Fire season in California looks different these days. Temperatures are warmer. Fires are bigger and more destructive. Air quality is the worst in decades.
In recent weeks, dozens of wildfires have been burning across the state, threatening to burn rural and suburban communities and envelop cities in a misty haze.
Although fire season is a perennial challenge in California, the scale and destruction of the fires in recent years is worse than anything many can remember.
To see if this is true, the Times analyzed decades of data monitoring the fires in California and the destruction they wreaked. The analysis found that the fires and their combined effects have intensified in recent years and there are few signs that things will improve.
Record fires occur more often. Eight of the 1
Taken together, they make the 10 biggest fires of the previous decade pale.
Hundreds of fires, of various sizes, burn the state every year. The total area consumed has increased significantly over this decade. With the fire season still beginning, 2020 has already broken the all-time record with 3.2 million acres burned so far.
Yosemite National Park
Total burned from 2001 to 10
7.03 million acres
Total burned from 2011 to 20
10.8 million acres
2020: 3.2 million acres
Since the state’s fire season usually doesn’t peak until the fall, when Santa Ana and Diablo winds pick up, this record year could get even worse.
Fires are burning more populated areas and damage is increasing.
Californians have long built homes in fire-prone areas, but in recent years they have caused unprecedented property losses to communities. Seven of the 10 most destructive fires in the state’s history have broken out in the past five years.
Damage to home and property is scattered across the state, often isolated in rural areas. Overall, the devastation was enormous. For comparison, there are approximately 5,100 buildings in downtown Los Angeles.
From 2001 to 2010, fires destroyed 12,428 facilities across the state. This is a building footprint of more than twice the size of the center.
However, these totals pale from the past decade, in which nearly 30,000 structures were destroyed. It is the equivalent of more than five Los Angeles centers.
Smoke from fires is contributing to the worst air quality in decades.
Large fires are releasing smoke into the air, blanketing cities in an orange haze.
It’s not just a California problem. Smoke from fires can spread across the country. On Monday, the plumes of smoke reached the Atlantic Ocean.
When smoke from fires settles near the ground, it spreads harmful microscopic particles. These invisible granules, when inhaled, can enter the bloodstream and cause inflammation affecting many parts of the body.
Since 2015, scientists have reported “very unhealthy” levels of these particles in the Napa Valley area 15 times, a reading not recorded in the previous five years.
In Los Angeles, the 4th of July fireworks bring some of the worst air pollution of the year. During the 2018 camp fire, the Napa Valley area experienced 10 days of equally high levels of particulate matter in the air.
Sarah Coefield, an air quality specialist at the Missoula City Health Department, discussed options for mitigating the impact of bad air: “Smoke will continue to occur. We need to plan and build to [it]Coefield recommends improved internal filtration and makes access to that filtration more equitable.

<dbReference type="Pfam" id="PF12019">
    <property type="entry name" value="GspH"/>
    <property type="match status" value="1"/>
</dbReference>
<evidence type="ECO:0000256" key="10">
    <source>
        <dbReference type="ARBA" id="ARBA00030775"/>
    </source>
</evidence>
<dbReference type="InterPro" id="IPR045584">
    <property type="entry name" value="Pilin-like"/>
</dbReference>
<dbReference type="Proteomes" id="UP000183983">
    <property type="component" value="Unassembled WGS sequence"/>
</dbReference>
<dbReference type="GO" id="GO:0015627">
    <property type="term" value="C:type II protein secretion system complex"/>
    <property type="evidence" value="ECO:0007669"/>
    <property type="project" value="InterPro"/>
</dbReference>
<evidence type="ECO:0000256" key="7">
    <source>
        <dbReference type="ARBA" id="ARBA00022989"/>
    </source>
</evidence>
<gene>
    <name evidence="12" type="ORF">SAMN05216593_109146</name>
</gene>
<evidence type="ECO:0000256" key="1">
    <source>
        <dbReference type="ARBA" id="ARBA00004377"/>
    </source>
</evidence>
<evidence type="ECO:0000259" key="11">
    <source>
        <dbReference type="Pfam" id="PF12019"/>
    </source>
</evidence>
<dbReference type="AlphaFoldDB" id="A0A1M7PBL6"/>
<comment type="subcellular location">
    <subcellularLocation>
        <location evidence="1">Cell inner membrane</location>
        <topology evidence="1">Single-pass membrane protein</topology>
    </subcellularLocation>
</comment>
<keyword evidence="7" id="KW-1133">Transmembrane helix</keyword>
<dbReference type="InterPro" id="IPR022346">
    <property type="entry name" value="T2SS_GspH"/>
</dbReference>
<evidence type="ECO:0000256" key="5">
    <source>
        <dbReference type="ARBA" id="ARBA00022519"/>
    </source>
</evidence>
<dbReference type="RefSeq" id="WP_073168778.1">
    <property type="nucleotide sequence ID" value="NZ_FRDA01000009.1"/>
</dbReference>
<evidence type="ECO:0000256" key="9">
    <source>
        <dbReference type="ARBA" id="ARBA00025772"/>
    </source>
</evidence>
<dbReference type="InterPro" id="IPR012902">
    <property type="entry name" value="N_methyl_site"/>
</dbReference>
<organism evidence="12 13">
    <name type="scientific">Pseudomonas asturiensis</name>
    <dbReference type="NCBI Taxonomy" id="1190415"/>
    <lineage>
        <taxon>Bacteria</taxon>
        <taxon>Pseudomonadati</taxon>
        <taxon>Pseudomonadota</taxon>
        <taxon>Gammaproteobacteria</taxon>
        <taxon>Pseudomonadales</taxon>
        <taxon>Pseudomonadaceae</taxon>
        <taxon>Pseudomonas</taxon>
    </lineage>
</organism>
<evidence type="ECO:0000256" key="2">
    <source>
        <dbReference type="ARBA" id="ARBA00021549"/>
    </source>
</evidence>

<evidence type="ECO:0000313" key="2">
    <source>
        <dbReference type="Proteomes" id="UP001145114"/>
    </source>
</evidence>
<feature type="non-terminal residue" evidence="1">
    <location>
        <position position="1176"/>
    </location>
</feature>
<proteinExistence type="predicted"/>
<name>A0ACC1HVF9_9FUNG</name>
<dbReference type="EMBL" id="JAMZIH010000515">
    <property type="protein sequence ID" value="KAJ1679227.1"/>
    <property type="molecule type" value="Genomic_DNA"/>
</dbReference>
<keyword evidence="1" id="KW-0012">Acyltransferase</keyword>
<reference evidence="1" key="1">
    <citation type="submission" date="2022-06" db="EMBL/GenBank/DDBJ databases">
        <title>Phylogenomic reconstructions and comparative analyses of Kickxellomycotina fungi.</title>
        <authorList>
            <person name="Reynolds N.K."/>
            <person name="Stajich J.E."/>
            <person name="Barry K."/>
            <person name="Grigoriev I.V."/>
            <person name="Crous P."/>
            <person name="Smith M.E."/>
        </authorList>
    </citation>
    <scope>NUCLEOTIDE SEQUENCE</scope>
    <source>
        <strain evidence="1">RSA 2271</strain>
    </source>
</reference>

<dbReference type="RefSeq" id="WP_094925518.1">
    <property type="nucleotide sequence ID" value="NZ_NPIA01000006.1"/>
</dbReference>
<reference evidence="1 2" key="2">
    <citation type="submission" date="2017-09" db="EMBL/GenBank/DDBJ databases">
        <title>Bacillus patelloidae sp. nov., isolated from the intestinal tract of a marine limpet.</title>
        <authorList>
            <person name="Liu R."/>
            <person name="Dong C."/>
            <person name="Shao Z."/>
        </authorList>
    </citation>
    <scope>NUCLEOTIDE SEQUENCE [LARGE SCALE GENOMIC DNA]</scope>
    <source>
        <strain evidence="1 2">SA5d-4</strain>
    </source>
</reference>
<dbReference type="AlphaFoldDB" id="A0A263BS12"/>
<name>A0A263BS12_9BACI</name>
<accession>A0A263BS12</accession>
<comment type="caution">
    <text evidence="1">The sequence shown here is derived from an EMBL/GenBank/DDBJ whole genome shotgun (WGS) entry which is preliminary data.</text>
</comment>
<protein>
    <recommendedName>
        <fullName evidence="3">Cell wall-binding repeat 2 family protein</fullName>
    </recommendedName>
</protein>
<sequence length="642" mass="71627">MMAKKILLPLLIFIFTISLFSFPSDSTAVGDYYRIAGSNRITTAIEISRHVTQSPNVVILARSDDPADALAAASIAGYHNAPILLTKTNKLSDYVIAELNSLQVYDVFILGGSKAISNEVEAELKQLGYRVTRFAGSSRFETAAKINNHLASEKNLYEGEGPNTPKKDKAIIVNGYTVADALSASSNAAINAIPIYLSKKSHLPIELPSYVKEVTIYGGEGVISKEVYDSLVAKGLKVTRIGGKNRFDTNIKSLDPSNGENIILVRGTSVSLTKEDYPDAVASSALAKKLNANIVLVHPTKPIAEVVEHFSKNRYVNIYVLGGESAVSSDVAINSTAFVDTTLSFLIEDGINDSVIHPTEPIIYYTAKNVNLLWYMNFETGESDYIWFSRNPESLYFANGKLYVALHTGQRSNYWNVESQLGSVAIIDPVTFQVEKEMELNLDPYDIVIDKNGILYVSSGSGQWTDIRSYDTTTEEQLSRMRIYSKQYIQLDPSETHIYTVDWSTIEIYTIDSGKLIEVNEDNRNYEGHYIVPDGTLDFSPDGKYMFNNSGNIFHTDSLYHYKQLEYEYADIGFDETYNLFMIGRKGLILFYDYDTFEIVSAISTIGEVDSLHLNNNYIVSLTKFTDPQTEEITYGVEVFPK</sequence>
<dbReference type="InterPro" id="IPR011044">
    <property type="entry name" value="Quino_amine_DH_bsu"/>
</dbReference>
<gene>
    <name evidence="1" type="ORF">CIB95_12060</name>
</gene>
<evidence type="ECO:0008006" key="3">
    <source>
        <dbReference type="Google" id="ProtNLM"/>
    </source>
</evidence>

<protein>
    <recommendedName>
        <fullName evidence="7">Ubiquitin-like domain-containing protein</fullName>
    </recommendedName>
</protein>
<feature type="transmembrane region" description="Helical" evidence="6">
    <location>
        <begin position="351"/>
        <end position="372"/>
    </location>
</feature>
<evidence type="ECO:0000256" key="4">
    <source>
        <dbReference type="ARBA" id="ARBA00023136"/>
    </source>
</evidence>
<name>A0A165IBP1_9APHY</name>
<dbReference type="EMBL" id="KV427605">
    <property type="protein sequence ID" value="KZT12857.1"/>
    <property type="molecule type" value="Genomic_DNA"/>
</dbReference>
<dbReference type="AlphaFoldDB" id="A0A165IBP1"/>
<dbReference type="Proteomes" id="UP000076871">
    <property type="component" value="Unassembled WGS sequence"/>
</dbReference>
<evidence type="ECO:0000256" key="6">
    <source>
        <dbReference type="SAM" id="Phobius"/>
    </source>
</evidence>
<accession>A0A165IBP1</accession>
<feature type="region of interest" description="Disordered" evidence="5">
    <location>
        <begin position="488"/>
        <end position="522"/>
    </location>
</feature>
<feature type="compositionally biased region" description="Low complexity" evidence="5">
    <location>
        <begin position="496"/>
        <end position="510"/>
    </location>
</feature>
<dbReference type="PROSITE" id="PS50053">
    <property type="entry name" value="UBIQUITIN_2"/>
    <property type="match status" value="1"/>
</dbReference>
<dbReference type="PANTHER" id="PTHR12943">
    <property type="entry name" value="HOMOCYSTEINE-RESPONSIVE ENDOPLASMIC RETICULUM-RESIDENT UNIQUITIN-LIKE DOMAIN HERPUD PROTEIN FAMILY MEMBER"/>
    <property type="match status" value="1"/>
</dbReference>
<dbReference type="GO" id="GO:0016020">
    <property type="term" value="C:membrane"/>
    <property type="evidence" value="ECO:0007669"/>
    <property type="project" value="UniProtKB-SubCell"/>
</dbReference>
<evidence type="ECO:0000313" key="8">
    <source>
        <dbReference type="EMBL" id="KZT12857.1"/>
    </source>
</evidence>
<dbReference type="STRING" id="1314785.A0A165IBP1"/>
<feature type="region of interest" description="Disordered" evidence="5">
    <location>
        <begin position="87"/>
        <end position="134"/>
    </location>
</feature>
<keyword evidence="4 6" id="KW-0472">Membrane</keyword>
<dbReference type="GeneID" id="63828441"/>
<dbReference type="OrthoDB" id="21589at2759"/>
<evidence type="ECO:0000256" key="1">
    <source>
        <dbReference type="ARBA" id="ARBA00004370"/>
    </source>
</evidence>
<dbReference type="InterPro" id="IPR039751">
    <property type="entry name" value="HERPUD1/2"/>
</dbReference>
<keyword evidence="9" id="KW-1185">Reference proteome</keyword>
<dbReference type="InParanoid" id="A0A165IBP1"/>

Increased heat and drought are likely to make matters worse.
The average temperature in the state has slowly but steadily increased over the past century. Summers in California are getting warmer. On September 6, Los Angeles County recorded its highest temperature ever when Woodland Hills hit 121 degrees.
Average Summer Temperature in California (June-August)
The hot summer months dry out the vegetation. Combined with lower precipitation levels, large swaths of California are ready for wildfires after years of drought. The largest fires are currently burning in areas that are experiencing moderate or severe drought.
The effect of this climate change is a longer fire season with more favorable conditions for fire.
“There are more opportunities for an ignition that is about to face a bad day,” said Brandon Collins, a scientist at the Center for Fire Research and Outreach at Berkeley Forests. He cites the Creek fire in Fresno County, which started on September 4 and fueled mainly by dead trees ravaged by drought and bark beetles.
What will it take to slow down the spread
Firefighting costs are constantly increasing. In 2018, the U.S. Forest Service spent more than $ 2.6 billion to suppress fires.
These costs could rise this year as concerns over the spread of the coronavirus prompted agencies to adopt a more expensive and aggressive firefighting strategy.
Forest service scientists have long argued that they spend more on fire prevention, including removing vegetation and prescribed burns, warning that an approach focused primarily on suppression will not work.
Expenditure on suppression has jumped to more than half the agency’s budget, up from 15% a few years earlier.
“We have to keep borrowing from forest management funds,” said Agriculture Secretary Sonny Perdue in a message to Congress in 2017. “We end up having to hoard all the money for fire prevention, because we have fear that we will need it to actually fight the fires. “
Without more investment in prevention and systematic change to combat the effects of climate change, experts say California almost certainly has more seasons of record fires in store.
“We are not doomed to endure this,” Collins said of Berkeley Forests. “But it’s not something we can change in a year.”